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Memórias do Instituto Oswaldo Cruz

Print version ISSN 0074-0276

Abstract

GENTILE, Rosana et al. An ecological field study of the water-rat Nectomys squamipes as a wild reservoir indicator of Schistosoma mansoni transmission in an endemic area. Mem. Inst. Oswaldo Cruz [online]. 2006, vol.101, suppl.1, pp. 111-117. ISSN 0074-0276.  http://dx.doi.org/10.1590/S0074-02762006000900018.

Small mammals are found naturally infected by Schistosoma mansoni, becoming a confounding factor for control programs of schistosomiasis in endemic areas. The aims of this study were: to investigate the infection rates by S. mansoni on the water-rat Nectomys squamipes during four years in endemic areas of Sumidouro, state of Rio de Janeiro, using mark-recapture technique; to compare two diagnostic methods for schistosomiasis; and to evaluate the effects of the chemotherapy in the human infected population on the rodent infection rates. The rodent infection rates of S. mansoni increased when rodent population sizes were lower. Coprology and serology results presented the same trends along time and were correlated. Serology could detect recent infection, including the false negatives in the coprology. The chemotherapy in the humans could not interrupt the rodent infection. Rodents can increase the schistosomiaisis transmission where it already exists, they probably maintain the transmission cycle in the nature and can be considered as biological indicators of the transmission sites of this parasite since they are highly susceptible to infection. The water-rats may present different levels of importance in the transmission dynamics of S. mansoni infection cycle for each area, and can be considered important wild-reservoirs of this human disease.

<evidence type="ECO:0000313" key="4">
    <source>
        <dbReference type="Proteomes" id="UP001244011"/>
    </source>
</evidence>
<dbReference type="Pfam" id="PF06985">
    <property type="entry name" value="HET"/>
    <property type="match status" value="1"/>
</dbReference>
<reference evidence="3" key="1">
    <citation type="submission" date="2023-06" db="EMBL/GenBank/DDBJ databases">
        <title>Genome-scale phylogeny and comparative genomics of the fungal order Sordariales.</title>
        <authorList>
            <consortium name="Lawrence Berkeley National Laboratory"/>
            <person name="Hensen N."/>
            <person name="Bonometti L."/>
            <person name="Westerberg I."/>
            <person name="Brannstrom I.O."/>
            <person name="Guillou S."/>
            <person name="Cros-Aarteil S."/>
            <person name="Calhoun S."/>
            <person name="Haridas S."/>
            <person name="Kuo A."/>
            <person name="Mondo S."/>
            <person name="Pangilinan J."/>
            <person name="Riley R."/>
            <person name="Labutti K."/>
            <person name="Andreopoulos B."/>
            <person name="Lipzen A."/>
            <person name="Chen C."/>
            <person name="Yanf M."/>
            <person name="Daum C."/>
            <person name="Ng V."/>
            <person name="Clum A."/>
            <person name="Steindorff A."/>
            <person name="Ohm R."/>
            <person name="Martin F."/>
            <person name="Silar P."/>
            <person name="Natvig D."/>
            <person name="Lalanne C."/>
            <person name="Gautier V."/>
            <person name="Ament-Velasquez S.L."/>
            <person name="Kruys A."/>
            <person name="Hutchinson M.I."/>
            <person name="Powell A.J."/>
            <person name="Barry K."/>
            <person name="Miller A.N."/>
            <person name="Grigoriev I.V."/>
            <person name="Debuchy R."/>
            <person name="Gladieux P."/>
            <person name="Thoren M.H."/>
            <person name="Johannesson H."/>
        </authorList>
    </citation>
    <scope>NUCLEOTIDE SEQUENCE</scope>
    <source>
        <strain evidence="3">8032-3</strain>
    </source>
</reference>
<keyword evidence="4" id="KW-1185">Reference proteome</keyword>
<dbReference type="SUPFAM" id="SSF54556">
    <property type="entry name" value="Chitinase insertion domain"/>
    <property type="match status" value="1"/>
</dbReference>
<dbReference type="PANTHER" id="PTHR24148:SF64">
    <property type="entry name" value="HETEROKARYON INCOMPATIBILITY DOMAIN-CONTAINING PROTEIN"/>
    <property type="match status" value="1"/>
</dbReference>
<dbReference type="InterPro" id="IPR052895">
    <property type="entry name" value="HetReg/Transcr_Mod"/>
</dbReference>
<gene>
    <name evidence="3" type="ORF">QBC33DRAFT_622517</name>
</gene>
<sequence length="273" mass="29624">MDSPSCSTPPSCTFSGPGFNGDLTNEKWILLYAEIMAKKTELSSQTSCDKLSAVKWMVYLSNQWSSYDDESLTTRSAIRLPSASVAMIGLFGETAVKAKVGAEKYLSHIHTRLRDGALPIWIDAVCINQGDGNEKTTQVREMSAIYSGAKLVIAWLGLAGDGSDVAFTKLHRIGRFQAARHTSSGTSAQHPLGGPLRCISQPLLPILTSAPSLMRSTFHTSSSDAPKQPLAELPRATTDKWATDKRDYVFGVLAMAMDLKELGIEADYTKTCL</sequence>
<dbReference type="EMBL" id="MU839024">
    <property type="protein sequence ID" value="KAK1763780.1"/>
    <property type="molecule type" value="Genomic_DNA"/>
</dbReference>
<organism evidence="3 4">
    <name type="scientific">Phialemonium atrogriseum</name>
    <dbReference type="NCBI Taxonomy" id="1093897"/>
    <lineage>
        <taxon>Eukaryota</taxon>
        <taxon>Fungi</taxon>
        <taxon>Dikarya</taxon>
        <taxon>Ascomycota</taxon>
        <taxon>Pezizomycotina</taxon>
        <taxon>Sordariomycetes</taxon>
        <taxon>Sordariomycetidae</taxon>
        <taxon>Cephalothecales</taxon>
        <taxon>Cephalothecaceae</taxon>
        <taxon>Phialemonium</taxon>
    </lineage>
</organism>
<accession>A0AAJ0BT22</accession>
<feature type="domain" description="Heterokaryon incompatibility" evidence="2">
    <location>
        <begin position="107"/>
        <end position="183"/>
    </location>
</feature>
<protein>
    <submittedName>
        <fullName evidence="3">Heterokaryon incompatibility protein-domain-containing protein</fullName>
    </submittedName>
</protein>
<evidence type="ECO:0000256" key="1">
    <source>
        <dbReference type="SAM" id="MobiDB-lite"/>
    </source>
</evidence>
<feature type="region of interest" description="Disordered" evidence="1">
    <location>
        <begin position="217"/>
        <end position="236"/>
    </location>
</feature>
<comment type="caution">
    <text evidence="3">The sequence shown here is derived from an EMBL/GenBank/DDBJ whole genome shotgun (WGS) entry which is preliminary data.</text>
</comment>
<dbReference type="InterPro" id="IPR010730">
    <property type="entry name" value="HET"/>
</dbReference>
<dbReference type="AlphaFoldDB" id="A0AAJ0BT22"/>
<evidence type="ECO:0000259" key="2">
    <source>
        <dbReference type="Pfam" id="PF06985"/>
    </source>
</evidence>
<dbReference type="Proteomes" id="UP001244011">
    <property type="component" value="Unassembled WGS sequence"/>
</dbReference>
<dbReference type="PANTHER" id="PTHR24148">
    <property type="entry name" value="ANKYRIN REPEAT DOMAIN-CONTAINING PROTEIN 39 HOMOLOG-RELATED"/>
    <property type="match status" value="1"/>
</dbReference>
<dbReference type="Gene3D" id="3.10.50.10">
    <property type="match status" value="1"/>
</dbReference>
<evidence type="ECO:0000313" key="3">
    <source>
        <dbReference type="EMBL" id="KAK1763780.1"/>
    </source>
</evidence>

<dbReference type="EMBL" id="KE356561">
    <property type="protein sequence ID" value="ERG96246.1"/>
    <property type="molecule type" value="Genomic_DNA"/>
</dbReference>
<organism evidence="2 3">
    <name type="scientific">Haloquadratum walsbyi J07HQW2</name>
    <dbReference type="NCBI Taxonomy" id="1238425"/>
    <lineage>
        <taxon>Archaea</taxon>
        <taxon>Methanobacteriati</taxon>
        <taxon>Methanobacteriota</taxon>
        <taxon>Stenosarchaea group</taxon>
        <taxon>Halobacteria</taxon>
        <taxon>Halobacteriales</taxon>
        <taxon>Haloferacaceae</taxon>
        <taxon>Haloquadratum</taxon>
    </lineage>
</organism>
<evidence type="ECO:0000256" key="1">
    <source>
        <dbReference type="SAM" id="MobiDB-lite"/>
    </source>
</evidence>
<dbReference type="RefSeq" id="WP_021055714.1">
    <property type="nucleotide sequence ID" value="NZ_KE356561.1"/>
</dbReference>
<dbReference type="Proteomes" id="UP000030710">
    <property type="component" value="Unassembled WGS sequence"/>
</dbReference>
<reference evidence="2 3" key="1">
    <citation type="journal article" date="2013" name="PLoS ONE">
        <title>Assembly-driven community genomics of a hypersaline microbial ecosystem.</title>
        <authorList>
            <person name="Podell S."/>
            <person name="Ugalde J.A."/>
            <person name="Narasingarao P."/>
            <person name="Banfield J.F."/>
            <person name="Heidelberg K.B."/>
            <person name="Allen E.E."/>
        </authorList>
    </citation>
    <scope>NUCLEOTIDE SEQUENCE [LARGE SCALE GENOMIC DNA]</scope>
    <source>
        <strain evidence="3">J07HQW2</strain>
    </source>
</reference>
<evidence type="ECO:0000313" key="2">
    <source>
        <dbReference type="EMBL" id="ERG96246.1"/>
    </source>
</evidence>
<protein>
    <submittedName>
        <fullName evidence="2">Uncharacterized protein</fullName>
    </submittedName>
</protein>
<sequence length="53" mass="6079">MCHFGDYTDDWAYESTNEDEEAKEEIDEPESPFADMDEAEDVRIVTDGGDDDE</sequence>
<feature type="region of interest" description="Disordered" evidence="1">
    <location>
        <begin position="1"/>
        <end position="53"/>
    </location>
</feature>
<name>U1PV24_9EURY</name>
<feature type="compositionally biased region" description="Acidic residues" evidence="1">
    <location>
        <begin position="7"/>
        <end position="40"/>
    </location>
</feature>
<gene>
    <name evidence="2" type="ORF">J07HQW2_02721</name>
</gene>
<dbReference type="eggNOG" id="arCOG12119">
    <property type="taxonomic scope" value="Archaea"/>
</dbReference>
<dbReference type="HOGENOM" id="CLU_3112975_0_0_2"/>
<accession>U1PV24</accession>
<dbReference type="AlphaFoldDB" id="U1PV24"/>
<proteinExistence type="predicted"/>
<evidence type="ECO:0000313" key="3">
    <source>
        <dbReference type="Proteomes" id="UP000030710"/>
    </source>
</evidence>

Keywords : diagnostic methods; population ecology; rodents; schistosomiasis.

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